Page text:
It is important to place that seed down into adequate moisture, the more consistent moisture that is around the seed, the more consistent the germination and emergence. Excessive moisture levels are not conducive for germination as they limit oxygen concentration leading to a fraction of the seeds germinating. Variations in moisture in the field lead to uneven emergence.
Temperature is a key variable in influencing germination and growth of seedlings. The deeper the seed is placed the less effect direct sunlight and variable surface temperatures have on germination. Temperature along with depth will determine the duration of sowing- emergence period. Seedling vigour is most likely to be poor if the period between sowing-emergence is longer. Seeds should be placed in the best environment for them to thrive, in cool soils seeds lose vigour by taking too long to germinate. In poor saturated cold soils germination is affected resulting in stand loss.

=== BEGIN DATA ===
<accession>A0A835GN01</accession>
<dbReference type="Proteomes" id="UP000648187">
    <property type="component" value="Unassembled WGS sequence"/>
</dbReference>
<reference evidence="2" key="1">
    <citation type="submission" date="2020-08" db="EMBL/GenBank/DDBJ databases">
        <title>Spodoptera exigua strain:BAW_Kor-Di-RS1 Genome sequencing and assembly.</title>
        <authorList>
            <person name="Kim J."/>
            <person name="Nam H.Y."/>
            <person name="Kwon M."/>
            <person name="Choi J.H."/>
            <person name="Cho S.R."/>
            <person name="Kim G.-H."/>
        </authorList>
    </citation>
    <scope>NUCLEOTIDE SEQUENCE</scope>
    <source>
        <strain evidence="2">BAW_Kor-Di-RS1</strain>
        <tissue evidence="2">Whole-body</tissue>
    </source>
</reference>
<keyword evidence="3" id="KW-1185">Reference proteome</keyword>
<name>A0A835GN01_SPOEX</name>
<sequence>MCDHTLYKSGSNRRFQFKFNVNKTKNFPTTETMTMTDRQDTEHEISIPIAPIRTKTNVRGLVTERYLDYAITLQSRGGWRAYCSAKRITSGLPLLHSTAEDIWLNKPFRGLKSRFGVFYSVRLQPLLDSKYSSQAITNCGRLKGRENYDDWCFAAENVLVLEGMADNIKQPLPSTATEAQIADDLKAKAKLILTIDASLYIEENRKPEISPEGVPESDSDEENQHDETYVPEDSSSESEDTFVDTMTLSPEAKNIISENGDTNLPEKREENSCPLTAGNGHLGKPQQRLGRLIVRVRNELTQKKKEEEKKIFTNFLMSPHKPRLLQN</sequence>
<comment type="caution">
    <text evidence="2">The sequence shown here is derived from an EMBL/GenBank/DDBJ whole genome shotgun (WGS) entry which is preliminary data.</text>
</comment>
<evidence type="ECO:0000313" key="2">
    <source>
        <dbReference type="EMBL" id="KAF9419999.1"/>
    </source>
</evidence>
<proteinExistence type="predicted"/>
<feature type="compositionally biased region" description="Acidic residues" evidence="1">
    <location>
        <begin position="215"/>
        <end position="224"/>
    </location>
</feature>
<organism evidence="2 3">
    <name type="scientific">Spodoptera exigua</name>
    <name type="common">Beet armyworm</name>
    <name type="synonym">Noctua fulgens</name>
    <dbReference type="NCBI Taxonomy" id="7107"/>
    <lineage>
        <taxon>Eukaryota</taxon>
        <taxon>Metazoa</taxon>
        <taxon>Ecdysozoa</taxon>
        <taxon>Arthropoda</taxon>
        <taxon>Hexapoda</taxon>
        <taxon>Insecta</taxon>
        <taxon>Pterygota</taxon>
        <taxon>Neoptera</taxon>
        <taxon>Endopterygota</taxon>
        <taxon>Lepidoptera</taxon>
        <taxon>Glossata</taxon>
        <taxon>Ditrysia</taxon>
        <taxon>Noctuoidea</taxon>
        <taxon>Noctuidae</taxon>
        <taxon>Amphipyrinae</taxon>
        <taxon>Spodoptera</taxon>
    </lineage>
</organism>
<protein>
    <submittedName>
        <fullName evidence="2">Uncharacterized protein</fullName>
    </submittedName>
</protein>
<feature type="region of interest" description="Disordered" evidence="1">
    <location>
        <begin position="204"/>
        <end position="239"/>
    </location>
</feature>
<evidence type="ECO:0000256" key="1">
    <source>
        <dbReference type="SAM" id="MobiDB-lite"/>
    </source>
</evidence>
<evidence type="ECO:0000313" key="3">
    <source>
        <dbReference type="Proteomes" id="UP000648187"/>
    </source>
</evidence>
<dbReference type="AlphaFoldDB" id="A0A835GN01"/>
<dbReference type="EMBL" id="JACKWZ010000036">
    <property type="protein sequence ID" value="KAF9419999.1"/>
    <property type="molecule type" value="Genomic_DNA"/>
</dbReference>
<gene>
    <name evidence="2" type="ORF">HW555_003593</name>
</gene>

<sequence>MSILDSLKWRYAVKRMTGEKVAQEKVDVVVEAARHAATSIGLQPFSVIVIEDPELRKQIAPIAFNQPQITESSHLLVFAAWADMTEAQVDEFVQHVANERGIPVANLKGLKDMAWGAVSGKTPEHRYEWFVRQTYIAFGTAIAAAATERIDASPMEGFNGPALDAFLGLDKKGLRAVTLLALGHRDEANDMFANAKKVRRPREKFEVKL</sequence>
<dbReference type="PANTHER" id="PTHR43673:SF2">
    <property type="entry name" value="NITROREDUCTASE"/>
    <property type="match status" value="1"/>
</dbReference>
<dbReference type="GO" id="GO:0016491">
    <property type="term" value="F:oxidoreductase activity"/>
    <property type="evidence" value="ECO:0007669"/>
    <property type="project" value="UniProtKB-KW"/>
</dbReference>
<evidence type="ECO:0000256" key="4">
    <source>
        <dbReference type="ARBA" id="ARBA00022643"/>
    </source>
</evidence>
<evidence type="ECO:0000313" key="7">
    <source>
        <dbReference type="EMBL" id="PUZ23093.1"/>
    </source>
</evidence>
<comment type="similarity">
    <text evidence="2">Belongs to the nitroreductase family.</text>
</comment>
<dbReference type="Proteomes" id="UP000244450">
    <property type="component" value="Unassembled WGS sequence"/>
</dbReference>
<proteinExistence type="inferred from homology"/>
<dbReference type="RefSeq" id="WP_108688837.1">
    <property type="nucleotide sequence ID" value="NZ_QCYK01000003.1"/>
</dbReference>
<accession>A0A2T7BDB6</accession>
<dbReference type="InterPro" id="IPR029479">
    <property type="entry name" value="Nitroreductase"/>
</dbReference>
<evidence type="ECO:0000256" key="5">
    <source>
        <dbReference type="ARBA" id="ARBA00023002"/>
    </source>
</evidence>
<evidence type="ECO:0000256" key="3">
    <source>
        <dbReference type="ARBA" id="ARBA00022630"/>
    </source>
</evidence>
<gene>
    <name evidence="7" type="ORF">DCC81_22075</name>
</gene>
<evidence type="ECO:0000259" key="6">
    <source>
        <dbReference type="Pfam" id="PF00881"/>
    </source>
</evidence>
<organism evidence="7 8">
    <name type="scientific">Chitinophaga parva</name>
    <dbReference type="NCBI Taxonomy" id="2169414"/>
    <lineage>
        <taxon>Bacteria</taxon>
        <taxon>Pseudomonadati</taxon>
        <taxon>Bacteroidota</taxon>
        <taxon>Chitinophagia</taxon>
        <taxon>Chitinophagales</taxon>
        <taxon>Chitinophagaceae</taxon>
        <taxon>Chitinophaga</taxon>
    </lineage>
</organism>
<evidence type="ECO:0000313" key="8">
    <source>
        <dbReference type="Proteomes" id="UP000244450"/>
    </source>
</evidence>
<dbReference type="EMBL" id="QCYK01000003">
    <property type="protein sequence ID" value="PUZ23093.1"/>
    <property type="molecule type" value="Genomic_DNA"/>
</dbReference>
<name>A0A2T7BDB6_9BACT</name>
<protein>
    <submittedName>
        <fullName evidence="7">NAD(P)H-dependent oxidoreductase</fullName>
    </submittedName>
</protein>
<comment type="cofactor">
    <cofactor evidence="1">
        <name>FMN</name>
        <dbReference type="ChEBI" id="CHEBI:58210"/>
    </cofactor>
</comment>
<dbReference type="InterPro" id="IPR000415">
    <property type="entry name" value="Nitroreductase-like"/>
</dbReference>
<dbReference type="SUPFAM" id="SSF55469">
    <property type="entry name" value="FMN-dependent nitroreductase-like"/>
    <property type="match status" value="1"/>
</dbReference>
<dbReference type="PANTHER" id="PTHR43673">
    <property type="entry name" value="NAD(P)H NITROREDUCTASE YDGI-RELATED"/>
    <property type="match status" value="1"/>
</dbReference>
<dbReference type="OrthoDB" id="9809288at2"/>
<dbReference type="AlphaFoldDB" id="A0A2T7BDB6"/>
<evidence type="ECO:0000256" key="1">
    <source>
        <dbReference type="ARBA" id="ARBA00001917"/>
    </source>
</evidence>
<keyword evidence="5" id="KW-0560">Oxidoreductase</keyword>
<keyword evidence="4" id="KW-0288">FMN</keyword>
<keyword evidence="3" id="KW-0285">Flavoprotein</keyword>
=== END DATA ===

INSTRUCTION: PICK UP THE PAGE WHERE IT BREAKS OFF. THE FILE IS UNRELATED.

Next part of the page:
Sets the tone for the season and it is the foundation to a good high yielding crop. Achieve a fine filth to create uniform seed bed, even under conservation tillage residue should be properly managed. Create a conducive environment which promotes quicker seed germination and faster root proliferation. Poor land preparation causes uneven emergence resulting in yield loss. For a kernel of seed to absorb moisture quickly good seed-soil contact is crucial. Avoid working soils/planting when fields are too wet.